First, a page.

NASCAR racing is intense, loud, long, occasionally controversial – and often funny.
The fun stuff goes back to stock car racing’s early years, when rules weren’t quite as tight, there was no prying eye of television and drivers were more likely to be adventurous. And goofy.
This helps to explain why, on a very hot race day at Darlington, someone might slip an open can of smelly sardines behind a driver’s seat minutes before the start of a race, thus making the comment “My car was a stinker today” all too real. Drivers learned not to reveal a fear of snakes because, at some point, someone would toss a plastic one into the race car. During a pit stop.
Fans can be funny, too, although not always in a welcome way. A fan who perhaps had been overserved actually ran across the track during green-flag racing at high-speed Pocono Raceway. A fan approached Darrell Waltrip for an autograph – during a pit stop, and another one ran over to Matt Kenseth’s car during a red-flag period at Pocono hoping for an autograph. A fan hijacked a pace car at Talladega Superspeedway and led officials on a chase.
Here’s a list of some funnies that have occurred along the NASCAR road …
Who’s that I’m racing for? — Being so close to all that neon on the Las Vegas Strip, Las Vegas Motor Speedway often tries to jazz up its race weekends with guests who might bring a bit of pizzazz to the proceedings. Such was the case in 2004 when the track welcomed Robin Leach, host of “Lifestyles of the Rich and Famous,” to lend his distinctive voice to pre-race driver introductions. Before Leach began his introductions, speedway public relations director Jeff Motley ran down the list of drivers to help Leach with the proper pronunciations. This helped, but it didn’t solve every potential stumbling block. Entered that day was veteran driver Morgan Shepherd, who called his team Racing with Jesus Motorsports. When Leach reached that part of the lineup, he introduced Shepherd as driving the “Racing with Hay-Soos Dodge,” using the Spanish pronunciation of Jesus.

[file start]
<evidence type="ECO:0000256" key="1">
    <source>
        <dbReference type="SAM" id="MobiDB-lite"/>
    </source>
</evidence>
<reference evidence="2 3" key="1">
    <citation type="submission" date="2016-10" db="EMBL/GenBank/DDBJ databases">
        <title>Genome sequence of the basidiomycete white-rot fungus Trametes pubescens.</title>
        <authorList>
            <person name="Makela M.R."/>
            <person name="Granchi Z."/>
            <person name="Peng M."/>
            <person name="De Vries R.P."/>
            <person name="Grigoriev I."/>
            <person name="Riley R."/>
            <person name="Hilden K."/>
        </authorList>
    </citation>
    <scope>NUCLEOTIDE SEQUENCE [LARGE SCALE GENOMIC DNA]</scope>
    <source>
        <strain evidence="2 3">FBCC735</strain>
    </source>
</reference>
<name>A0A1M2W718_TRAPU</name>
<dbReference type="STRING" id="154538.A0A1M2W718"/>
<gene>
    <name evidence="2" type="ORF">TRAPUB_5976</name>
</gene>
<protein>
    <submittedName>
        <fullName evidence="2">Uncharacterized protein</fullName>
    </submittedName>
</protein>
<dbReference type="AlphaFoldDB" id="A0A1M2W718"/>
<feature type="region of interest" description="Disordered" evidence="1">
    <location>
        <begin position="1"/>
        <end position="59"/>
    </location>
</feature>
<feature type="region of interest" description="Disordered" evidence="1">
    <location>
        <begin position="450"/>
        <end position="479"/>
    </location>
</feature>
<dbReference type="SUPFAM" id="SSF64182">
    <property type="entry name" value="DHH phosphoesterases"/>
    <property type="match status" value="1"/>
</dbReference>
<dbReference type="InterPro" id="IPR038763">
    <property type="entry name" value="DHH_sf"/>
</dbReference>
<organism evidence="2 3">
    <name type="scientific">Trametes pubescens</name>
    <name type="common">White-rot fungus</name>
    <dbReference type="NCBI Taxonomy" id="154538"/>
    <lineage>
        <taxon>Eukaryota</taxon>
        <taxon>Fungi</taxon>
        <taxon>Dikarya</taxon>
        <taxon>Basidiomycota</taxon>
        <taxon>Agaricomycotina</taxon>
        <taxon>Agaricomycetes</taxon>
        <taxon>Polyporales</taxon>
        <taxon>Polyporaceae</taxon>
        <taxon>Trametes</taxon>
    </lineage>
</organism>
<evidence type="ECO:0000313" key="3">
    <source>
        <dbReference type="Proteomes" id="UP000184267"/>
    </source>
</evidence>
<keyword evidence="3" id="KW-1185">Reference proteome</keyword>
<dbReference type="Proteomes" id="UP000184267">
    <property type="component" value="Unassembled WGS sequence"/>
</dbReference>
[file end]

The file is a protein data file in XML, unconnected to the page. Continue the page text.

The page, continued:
Fat folks need not apply — Victory Lane celebrations can range from intense to very intense. This became a problem one year at Martinsville Speedway, which, for decades, has presented a tall grandfather clock to each race winner. On this particular occasion, some rambunctious celebrating in Victory Lane resulted in the clock being tipped over and damaged. For future races, track officials stationed someone in Victory Lane to “guard” the clock, but you have to look closely to see the person. “Take a good look at the clock, and you might see him,” track president Clay Campbell said. “But we get the skinniest guy on the payroll to stand behind the clock to make sure it doesn’t fall over.”
Thanks for the help, officer — During the RJ Reynolds Tobacco Company’s three-decade run as the Cup Series major sponsor, RJR officials often took part in pre- and post-race ceremonies at various tracks. Prior to a race at Atlanta Motor Speedway, T. Wayne Robertson, a key Winston official, was driving a high-level RJR executive to the track for pre-race activities. Traffic was difficult, and they were running late. Determined to make the important pre-race appearance, Robertson pulled out of traffic onto the breakdown lane and zoomed along, making excellent time. A few minutes later, the flashing lights of a police vehicle appeared in Robertson’s rear-view mirror. He kept driving. When the cars arrived near the track’s infield gate, the officer pulled his car in front of Robertson’s, forcing him to stop. The officer walked to the window of Robertson’s car and asked why he hadn’t pulled over. “Oh, I thought you were my escort,” Robertson said.